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Re: Purpose of Commentary Unclear
|Posted By: Joshua Vliet on January 23, 2017|
|How does the article not make the need to connect its content to political current events explicitly clear? She says outright at the end of the piece, "With an incoming U.S. Secretary of Education who is likely to continue heavily pushing market-based policies, it will fall to state educational leaders, local districts, educational organizations, and parent groups to resist following this lead. Those of us who care about education should strategize to support and promote collectively-oriented policies and encourage our elected education policymakers to do the same. We must continue to reflect upon whether our educational policy values reflect what we want our society to look like and whom we want our fellow citizens to be."|
As for your comments on use of verbose terminologies; would you not consider it an important task to actually give meaning to these words that, while overused and perhaps carrying a phonetic predisposition to coming off as cliche, are in need of re-evaluation and actual substance?
I consider the use of the word 'fear,' for example, a strategic attempt to reclaim the word itself. She actually breaks the concept down into psychological elements and looks at it, in its disintegrated form, as an element present at the mental ontogeny of such insidious pathology's as racism. The important takeaway here is these pathology's are learned as children develop and it is the job of our education system to eradicate such methodologies enabling the perpetual rebirth of an ideology that is without debate harmful to society as a whole.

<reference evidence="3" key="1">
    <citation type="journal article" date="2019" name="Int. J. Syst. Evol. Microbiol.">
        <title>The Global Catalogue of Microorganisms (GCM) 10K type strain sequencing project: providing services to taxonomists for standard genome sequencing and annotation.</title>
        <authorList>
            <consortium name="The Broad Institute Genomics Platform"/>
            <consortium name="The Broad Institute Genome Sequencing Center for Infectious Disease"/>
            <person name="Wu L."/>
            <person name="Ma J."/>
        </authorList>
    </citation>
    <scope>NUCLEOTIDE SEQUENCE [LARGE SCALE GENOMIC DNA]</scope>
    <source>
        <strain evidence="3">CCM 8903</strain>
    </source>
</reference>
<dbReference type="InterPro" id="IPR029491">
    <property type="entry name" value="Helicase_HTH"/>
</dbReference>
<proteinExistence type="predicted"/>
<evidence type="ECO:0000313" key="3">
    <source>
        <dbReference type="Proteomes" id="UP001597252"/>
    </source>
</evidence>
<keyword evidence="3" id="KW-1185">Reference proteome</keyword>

The author very strategically invokes such words generally less associated with such a term like 'fear' with her italicizing and use of the word 'merit' in the example I referred to prior: "Simply put, on an individual level, competition inevitably promotes fear, namely the fear of losing to someone else. From this, fear festers into hate and judgments about the 'merit' of others."
The sort of rhetoric you are employing risks promoting a mindset that becomes fed-up or annoyed at cliches without recognizing they exist for a reason, and it is the authors goal to re-purpose them into more tactile, useful, and employable mental ideological assets. Your rhetoric also risks disenfranchising terms like 'racism' itself, and categorizing them as verbose and demoted to the lesser respected category 'buzzword.' Any issue that is a priority to deal with is going to have terms that are repeated over and over, and it is up to the author to define them within the context of their own rhetoric which I believe this article does very well.
As for subtle political innuendos, how are they considered subtle at all when they are outright described with terms like 'democratic'? Perhaps the reason you consider it 'non-degistible' is because the article is making a blatantly obvious argument for one political view over another, yet not on the premise of the politics themselves, but what is at stake when opposing political viewpoints trickle down into education and employ certain education techniques. On that note, it seems intentional any commentary should actually be considering politics because they are embedded into the syntax of the overall concepts being conveyed. I recognize your concern for maintaining the integrity of this environment and avoiding political venting, but let's not distort something in the context of avoiding politics and call it something that it isn't. With that, I strongly disagree with both your sentiment and the rhetoric behind this type of thinking which so easily diminishes any thought in conjuction with the word 'democratic' as garb before taking into account the subtleties of the concept (in it's entirety) itself.